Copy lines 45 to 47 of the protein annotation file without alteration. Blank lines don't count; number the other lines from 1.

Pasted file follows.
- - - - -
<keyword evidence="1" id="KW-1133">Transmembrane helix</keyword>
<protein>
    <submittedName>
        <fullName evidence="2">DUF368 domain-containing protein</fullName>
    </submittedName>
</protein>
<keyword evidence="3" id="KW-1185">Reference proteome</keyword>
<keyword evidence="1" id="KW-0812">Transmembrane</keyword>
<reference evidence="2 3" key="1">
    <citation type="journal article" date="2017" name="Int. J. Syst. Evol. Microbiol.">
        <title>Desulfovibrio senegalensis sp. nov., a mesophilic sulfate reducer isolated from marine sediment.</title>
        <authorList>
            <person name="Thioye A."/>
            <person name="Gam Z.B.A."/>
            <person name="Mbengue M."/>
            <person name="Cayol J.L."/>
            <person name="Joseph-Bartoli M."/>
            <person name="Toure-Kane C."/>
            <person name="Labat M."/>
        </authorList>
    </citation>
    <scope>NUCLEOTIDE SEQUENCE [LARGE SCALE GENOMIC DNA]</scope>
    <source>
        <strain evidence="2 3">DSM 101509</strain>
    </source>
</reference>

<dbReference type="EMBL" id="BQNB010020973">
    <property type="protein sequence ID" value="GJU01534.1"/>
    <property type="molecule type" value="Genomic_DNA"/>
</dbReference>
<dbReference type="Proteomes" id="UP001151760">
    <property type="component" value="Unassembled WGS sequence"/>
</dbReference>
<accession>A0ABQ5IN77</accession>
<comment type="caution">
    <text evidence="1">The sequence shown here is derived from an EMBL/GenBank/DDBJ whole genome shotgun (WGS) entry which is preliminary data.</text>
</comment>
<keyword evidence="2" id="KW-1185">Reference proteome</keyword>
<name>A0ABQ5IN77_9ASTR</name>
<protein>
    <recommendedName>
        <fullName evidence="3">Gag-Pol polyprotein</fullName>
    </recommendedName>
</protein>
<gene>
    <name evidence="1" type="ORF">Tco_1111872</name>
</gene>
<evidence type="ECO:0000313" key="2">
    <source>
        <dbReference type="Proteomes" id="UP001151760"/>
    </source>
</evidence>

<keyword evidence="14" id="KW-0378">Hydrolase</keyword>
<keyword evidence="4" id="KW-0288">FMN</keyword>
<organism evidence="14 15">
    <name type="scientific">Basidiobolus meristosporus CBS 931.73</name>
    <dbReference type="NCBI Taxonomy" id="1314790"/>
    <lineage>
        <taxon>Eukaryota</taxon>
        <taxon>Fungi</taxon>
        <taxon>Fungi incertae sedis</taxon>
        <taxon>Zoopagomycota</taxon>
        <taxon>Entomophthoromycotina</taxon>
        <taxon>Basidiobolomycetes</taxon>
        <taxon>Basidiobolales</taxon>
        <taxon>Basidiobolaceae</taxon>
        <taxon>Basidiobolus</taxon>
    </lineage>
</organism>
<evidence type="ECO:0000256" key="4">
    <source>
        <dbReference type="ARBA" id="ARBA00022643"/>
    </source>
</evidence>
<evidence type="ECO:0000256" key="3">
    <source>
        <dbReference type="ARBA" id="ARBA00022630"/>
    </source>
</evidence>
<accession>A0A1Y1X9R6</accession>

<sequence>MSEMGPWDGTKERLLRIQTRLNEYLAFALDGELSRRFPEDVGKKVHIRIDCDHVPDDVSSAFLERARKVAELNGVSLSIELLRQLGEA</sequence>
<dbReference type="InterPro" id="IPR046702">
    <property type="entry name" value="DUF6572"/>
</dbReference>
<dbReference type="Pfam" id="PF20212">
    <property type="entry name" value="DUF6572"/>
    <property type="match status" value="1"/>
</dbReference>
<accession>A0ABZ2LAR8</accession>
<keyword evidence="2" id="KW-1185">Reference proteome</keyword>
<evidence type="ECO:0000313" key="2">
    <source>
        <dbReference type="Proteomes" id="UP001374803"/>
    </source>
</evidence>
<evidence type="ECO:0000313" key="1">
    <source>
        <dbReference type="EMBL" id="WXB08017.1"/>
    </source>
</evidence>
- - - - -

<gene>
    <name evidence="1" type="ORF">Tco_1111872</name>
</gene>